Brands can find out what their customers want by communicating with them and engaging in dialogue. It has never been easier for brands to engage with their customers through social media. Happy contented customers that share their enthusiasm for a brand have the potential to influence the behaviour of their social group and beyond. A happy customer's validation builds both brand value and customer-based brand equity.

An unhappy customer that shares their disappointment provides a reputational predicament or an opportunity for the brand. Criticism may be used as valuable feedback and the catalyst to improve products and service performance that converts fierce critics into evangelists. A brand that chooses not to test the social weather or ignore its customers may be storing up bigger problems for later. Think about where your customers are and strive to where they are with relevant campaigns of engagement that stimulate feedback from trade fairs, promotions, sponsorships, and competitions across both online and offline environments.

Should all brands aim to be purpose-driven? Or are there some industries, products, or organisations where this isn't possible or appropriate?

The use of the word ‘Purpose’ has become an umbrella term that embraces multiple definitions including sustainability, corporate social responsibility (CSR) and environmental social and governance (ESG) issues. The enthusiasm with which some brands have attached themselves to these issues has seen a rise of greenwash accusations calling out virtue signalling. Words come in and out of fashion and can change meaning over time. The dictionary defines purpose as an end to be attained, an intention, resolution, or determination.

Any worthwhile endeavour will need a purpose and that purpose does not have to be limited to making a profit. Brands promise to solve problems for their customers. The automobile manufacturer Volvo’s purpose is safety through safer vehicles promising safer journeys for their owners. The household technology company Dyson’s purpose is innovation manifested through bagless vacuum cleaners and bladeless fans promising efficiency and performance. The retailer John Lewis has a purpose centred on the happiness of its employees who are partners which promises better service and a happier experience for their customers.

At the end of the 20th century, the international brand consultancy Wolff Olins championed the notion of ‘the big idea’ upon which the brand leverages meaning. Every enterprise will have an inception point or big idea that motivates the venture forward with an idea worth pursuing. Marketers can harness the energy of this motivation and recognise it as a brand purpose. All brands can be purpose-driven if they recognise the unique inspiration that motivates them.

Do companies need a specialist brand manager, or can anyone be designated in the marketing department?

The ultimate responsibility of brand management falls upon the shoulders of leadership, whether they are the Chief Executive Officer (CEO), Managing Director, Owner or Entrepreneur they are the Brand Champion. Large organisations that own portfolios of individual brands would be advised to assign management of these assets to accountable individuals.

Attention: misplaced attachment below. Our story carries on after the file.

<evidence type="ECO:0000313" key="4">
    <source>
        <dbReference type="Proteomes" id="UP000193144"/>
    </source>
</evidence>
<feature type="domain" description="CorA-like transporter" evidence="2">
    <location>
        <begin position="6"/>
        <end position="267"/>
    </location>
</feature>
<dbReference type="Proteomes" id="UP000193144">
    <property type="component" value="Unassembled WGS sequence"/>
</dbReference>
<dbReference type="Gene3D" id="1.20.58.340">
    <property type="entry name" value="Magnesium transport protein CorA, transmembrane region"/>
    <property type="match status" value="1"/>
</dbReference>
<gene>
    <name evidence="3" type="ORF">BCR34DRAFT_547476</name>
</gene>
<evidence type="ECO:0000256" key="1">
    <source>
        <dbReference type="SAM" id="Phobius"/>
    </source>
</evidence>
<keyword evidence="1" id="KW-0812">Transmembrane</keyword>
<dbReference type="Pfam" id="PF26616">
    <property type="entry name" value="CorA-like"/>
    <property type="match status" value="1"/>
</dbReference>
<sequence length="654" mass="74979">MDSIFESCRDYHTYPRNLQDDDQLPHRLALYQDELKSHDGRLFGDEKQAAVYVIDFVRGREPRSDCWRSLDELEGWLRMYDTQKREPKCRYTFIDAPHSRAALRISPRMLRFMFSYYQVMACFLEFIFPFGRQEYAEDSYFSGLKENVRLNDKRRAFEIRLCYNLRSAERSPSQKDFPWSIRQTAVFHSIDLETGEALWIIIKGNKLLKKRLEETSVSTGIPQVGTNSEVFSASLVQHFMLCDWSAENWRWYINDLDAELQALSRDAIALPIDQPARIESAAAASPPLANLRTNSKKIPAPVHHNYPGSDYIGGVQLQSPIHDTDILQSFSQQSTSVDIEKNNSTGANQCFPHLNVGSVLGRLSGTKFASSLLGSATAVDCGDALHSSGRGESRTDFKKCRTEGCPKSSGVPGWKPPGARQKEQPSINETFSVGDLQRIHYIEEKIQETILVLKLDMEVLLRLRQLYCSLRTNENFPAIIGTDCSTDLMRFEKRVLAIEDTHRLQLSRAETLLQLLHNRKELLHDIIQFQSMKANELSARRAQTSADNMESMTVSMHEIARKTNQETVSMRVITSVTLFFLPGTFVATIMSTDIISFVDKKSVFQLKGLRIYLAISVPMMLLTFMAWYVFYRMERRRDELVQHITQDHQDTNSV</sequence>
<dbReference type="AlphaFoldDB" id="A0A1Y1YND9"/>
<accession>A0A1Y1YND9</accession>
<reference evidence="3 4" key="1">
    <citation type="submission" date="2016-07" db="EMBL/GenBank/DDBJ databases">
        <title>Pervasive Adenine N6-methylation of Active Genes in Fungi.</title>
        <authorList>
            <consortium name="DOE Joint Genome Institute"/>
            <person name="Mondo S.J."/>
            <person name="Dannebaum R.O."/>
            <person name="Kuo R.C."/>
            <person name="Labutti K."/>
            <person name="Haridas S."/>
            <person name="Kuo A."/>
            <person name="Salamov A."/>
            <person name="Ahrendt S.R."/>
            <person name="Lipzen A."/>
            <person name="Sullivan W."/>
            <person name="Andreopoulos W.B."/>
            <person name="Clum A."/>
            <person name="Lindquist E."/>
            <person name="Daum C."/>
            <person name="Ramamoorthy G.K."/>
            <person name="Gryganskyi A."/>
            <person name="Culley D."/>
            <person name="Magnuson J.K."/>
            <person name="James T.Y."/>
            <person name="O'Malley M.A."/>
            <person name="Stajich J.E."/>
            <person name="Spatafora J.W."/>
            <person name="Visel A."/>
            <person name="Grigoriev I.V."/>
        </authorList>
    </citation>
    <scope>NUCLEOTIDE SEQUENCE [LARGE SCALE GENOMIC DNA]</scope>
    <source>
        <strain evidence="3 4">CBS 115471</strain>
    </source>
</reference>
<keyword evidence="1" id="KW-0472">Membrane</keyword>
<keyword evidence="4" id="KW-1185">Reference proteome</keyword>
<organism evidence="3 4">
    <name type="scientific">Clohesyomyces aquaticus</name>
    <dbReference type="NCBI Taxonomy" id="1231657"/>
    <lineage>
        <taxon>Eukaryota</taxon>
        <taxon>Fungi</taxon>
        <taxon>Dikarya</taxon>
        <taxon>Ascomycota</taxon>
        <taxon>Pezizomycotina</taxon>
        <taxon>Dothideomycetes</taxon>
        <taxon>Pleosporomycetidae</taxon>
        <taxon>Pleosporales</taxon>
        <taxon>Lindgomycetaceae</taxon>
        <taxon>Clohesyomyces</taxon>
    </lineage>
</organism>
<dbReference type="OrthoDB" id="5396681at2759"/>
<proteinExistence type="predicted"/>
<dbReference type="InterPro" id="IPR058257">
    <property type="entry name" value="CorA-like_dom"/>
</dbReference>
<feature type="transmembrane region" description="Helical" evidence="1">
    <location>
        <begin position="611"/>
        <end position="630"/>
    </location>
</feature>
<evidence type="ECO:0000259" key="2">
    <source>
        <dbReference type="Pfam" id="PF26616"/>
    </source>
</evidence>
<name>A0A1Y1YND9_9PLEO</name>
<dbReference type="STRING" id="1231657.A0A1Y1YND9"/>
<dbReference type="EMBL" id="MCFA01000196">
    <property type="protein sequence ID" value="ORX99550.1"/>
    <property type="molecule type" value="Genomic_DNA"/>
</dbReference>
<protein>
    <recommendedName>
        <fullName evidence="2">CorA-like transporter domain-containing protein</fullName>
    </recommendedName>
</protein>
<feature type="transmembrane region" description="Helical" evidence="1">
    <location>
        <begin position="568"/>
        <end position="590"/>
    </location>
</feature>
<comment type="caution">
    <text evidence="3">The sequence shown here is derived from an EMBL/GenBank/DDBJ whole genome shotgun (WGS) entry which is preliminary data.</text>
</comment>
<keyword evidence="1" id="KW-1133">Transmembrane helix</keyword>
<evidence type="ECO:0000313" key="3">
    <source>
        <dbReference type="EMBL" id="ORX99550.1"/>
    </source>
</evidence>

The designation of an individual from the marketing department would require the selection of an experienced professional with a thorough understanding of the brand strategy, culture and history. In a broader sense, every employee of a company has a duty of care to their employer brand and the brands they represent through their labour.

Does a brand’s logo have an impact on the brand?

A logo is not a brand, but a well-designed identity system combined with an excellent product or service that excels at all touchpoints will communicate trust. The logo and brand identity serve as a wayfinding system that guides customers towards products and services and then authenticates their provenance. Apple is the world’s most valuable brand built on creativity and design excellence. The Apple logo design by Rob Janoff at Regis McKenna in 1977 has since become an enduring icon and the silhouette is now one of the most recognisable and valuable logos around the world.

A glance at the logos of the world's most valuable brands reveals that there is little correlation between logo design excellence and brand value. The FTSE 100 is full of high-performance brands with logos that would never win any design awards. A logo is the tip of the iceberg, they are the flag flying above the castle that points to something much bigger. Great graphic design and branding aesthetics can help to position the product or service in the mind of its audience, but the brand experience will be where the impact is truly felt.

How do you get the attention of the senior management in a small team so that they appreciate the need for the development of a brand strategy when they don't truly understand the marketing function?